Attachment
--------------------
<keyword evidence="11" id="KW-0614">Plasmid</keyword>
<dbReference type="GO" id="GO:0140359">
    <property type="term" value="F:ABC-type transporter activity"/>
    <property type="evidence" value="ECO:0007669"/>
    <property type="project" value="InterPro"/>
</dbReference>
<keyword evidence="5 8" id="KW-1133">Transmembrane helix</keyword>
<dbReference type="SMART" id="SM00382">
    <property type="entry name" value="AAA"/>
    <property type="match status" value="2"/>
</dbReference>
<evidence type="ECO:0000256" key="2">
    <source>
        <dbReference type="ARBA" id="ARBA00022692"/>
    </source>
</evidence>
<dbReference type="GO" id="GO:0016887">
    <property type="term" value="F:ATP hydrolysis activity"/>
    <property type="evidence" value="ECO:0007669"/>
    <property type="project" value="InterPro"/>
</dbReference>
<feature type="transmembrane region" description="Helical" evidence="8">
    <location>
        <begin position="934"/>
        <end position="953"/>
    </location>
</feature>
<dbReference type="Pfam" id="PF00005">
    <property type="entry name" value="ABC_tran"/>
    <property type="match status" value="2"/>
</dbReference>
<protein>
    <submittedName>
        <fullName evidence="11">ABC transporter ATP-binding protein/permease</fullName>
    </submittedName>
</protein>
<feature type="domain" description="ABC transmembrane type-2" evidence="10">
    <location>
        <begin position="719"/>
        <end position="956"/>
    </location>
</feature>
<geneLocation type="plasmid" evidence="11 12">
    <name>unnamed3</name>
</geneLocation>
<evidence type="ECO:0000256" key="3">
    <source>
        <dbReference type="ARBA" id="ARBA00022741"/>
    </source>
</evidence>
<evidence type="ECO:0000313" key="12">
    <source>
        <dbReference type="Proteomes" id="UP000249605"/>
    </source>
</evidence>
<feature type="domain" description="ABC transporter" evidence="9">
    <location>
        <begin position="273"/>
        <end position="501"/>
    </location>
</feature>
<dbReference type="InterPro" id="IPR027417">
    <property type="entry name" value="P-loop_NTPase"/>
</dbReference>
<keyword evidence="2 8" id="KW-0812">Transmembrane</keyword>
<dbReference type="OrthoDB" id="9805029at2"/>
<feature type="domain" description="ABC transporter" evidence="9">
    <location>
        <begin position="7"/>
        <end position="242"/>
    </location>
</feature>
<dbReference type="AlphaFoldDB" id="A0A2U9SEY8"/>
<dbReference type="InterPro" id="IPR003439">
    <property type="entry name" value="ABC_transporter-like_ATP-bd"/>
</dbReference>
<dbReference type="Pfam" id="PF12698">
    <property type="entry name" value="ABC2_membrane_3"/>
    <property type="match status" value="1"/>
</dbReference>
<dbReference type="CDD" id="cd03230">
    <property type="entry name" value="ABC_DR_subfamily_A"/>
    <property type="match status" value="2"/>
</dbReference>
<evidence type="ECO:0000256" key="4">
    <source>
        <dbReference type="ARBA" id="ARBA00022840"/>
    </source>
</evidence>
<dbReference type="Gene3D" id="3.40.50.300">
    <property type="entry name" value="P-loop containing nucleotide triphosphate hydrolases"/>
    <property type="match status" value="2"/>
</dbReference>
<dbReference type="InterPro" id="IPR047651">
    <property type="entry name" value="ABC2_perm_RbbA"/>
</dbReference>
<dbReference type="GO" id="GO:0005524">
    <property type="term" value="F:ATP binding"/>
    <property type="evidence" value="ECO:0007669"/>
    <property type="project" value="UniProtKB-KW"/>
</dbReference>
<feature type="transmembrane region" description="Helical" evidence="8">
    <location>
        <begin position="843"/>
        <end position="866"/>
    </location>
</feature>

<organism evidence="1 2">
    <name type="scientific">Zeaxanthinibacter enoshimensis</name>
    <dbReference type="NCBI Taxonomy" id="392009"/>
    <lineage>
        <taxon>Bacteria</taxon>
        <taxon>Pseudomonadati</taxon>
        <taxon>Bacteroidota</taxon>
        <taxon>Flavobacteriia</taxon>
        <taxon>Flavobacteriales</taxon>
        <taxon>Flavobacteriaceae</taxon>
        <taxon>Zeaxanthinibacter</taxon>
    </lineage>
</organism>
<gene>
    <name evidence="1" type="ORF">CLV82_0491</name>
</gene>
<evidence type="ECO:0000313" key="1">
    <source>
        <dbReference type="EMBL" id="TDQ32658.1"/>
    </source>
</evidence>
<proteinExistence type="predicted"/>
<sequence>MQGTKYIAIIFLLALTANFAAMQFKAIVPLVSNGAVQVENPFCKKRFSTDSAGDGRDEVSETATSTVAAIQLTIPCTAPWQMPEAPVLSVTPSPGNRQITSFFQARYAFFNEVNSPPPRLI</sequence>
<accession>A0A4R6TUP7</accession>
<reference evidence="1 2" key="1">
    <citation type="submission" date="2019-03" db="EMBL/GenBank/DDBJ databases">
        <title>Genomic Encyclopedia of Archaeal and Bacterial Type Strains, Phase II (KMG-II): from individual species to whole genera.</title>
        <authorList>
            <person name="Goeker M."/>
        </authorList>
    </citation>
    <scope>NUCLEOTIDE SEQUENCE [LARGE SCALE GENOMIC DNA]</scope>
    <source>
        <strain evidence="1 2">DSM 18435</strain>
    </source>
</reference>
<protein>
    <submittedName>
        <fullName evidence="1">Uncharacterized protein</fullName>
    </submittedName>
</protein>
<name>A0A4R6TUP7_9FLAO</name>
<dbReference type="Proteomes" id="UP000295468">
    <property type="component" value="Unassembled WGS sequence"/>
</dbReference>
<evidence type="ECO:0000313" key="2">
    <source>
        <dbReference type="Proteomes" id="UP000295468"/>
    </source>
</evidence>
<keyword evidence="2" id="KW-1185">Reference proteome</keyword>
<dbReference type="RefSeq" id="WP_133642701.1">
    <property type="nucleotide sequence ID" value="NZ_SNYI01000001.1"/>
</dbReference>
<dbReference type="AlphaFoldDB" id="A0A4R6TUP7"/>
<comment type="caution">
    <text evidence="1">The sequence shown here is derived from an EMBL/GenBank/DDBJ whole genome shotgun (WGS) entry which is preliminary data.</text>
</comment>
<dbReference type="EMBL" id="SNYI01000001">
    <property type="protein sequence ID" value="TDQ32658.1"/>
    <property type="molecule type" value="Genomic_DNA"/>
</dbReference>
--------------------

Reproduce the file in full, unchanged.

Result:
<keyword evidence="11" id="KW-0614">Plasmid</keyword>
<dbReference type="GO" id="GO:0140359">
    <property type="term" value="F:ABC-type transporter activity"/>
    <property type="evidence" value="ECO:0007669"/>
    <property type="project" value="InterPro"/>
</dbReference>
<keyword evidence="5 8" id="KW-1133">Transmembrane helix</keyword>
<dbReference type="SMART" id="SM00382">
    <property type="entry name" value="AAA"/>
    <property type="match status" value="2"/>
</dbReference>
<evidence type="ECO:0000256" key="2">
    <source>
        <dbReference type="ARBA" id="ARBA00022692"/>
    </source>
</evidence>
<dbReference type="GO" id="GO:0016887">
    <property type="term" value="F:ATP hydrolysis activity"/>
    <property type="evidence" value="ECO:0007669"/>
    <property type="project" value="InterPro"/>
</dbReference>
<feature type="transmembrane region" description="Helical" evidence="8">
    <location>
        <begin position="934"/>
        <end position="953"/>
    </location>
</feature>
<dbReference type="Pfam" id="PF00005">
    <property type="entry name" value="ABC_tran"/>
    <property type="match status" value="2"/>
</dbReference>
<protein>
    <submittedName>
        <fullName evidence="11">ABC transporter ATP-binding protein/permease</fullName>
    </submittedName>
</protein>
<feature type="domain" description="ABC transmembrane type-2" evidence="10">
    <location>
        <begin position="719"/>
        <end position="956"/>
    </location>
</feature>
<geneLocation type="plasmid" evidence="11 12">
    <name>unnamed3</name>
</geneLocation>
<evidence type="ECO:0000256" key="3">
    <source>
        <dbReference type="ARBA" id="ARBA00022741"/>
    </source>
</evidence>
<evidence type="ECO:0000313" key="12">
    <source>
        <dbReference type="Proteomes" id="UP000249605"/>
    </source>
</evidence>
<feature type="domain" description="ABC transporter" evidence="9">
    <location>
        <begin position="273"/>
        <end position="501"/>
    </location>
</feature>
<dbReference type="InterPro" id="IPR027417">
    <property type="entry name" value="P-loop_NTPase"/>
</dbReference>
<keyword evidence="2 8" id="KW-0812">Transmembrane</keyword>
<dbReference type="OrthoDB" id="9805029at2"/>
<feature type="domain" description="ABC transporter" evidence="9">
    <location>
        <begin position="7"/>
        <end position="242"/>
    </location>
</feature>
<dbReference type="AlphaFoldDB" id="A0A2U9SEY8"/>
<dbReference type="InterPro" id="IPR003439">
    <property type="entry name" value="ABC_transporter-like_ATP-bd"/>
</dbReference>
<dbReference type="Pfam" id="PF12698">
    <property type="entry name" value="ABC2_membrane_3"/>
    <property type="match status" value="1"/>
</dbReference>
<dbReference type="CDD" id="cd03230">
    <property type="entry name" value="ABC_DR_subfamily_A"/>
    <property type="match status" value="2"/>
</dbReference>
<evidence type="ECO:0000256" key="4">
    <source>
        <dbReference type="ARBA" id="ARBA00022840"/>
    </source>
</evidence>
<dbReference type="Gene3D" id="3.40.50.300">
    <property type="entry name" value="P-loop containing nucleotide triphosphate hydrolases"/>
    <property type="match status" value="2"/>
</dbReference>
<dbReference type="InterPro" id="IPR047651">
    <property type="entry name" value="ABC2_perm_RbbA"/>
</dbReference>
<dbReference type="GO" id="GO:0005524">
    <property type="term" value="F:ATP binding"/>
    <property type="evidence" value="ECO:0007669"/>
    <property type="project" value="UniProtKB-KW"/>
</dbReference>
<feature type="transmembrane region" description="Helical" evidence="8">
    <location>
        <begin position="843"/>
        <end position="866"/>
    </location>
</feature>

<organism evidence="1 2">
    <name type="scientific">Zeaxanthinibacter enoshimensis</name>
    <dbReference type="NCBI Taxonomy" id="392009"/>
    <lineage>
        <taxon>Bacteria</taxon>
        <taxon>Pseudomonadati</taxon>
        <taxon>Bacteroidota</taxon>
        <taxon>Flavobacteriia</taxon>
        <taxon>Flavobacteriales</taxon>
        <taxon>Flavobacteriaceae</taxon>
        <taxon>Zeaxanthinibacter</taxon>
    </lineage>
</organism>
<gene>
    <name evidence="1" type="ORF">CLV82_0491</name>
</gene>
<evidence type="ECO:0000313" key="1">
    <source>
        <dbReference type="EMBL" id="TDQ32658.1"/>
    </source>
</evidence>
<proteinExistence type="predicted"/>
<sequence>MQGTKYIAIIFLLALTANFAAMQFKAIVPLVSNGAVQVENPFCKKRFSTDSAGDGRDEVSETATSTVAAIQLTIPCTAPWQMPEAPVLSVTPSPGNRQITSFFQARYAFFNEVNSPPPRLI</sequence>
<accession>A0A4R6TUP7</accession>
<reference evidence="1 2" key="1">
    <citation type="submission" date="2019-03" db="EMBL/GenBank/DDBJ databases">
        <title>Genomic Encyclopedia of Archaeal and Bacterial Type Strains, Phase II (KMG-II): from individual species to whole genera.</title>
        <authorList>
            <person name="Goeker M."/>
        </authorList>
    </citation>
    <scope>NUCLEOTIDE SEQUENCE [LARGE SCALE GENOMIC DNA]</scope>
    <source>
        <strain evidence="1 2">DSM 18435</strain>
    </source>
</reference>
<protein>
    <submittedName>
        <fullName evidence="1">Uncharacterized protein</fullName>
    </submittedName>
</protein>
<name>A0A4R6TUP7_9FLAO</name>
<dbReference type="Proteomes" id="UP000295468">
    <property type="component" value="Unassembled WGS sequence"/>
</dbReference>
<evidence type="ECO:0000313" key="2">
    <source>
        <dbReference type="Proteomes" id="UP000295468"/>
    </source>
</evidence>
<keyword evidence="2" id="KW-1185">Reference proteome</keyword>
<dbReference type="RefSeq" id="WP_133642701.1">
    <property type="nucleotide sequence ID" value="NZ_SNYI01000001.1"/>
</dbReference>
<dbReference type="AlphaFoldDB" id="A0A4R6TUP7"/>
<comment type="caution">
    <text evidence="1">The sequence shown here is derived from an EMBL/GenBank/DDBJ whole genome shotgun (WGS) entry which is preliminary data.</text>
</comment>
<dbReference type="EMBL" id="SNYI01000001">
    <property type="protein sequence ID" value="TDQ32658.1"/>
    <property type="molecule type" value="Genomic_DNA"/>
</dbReference>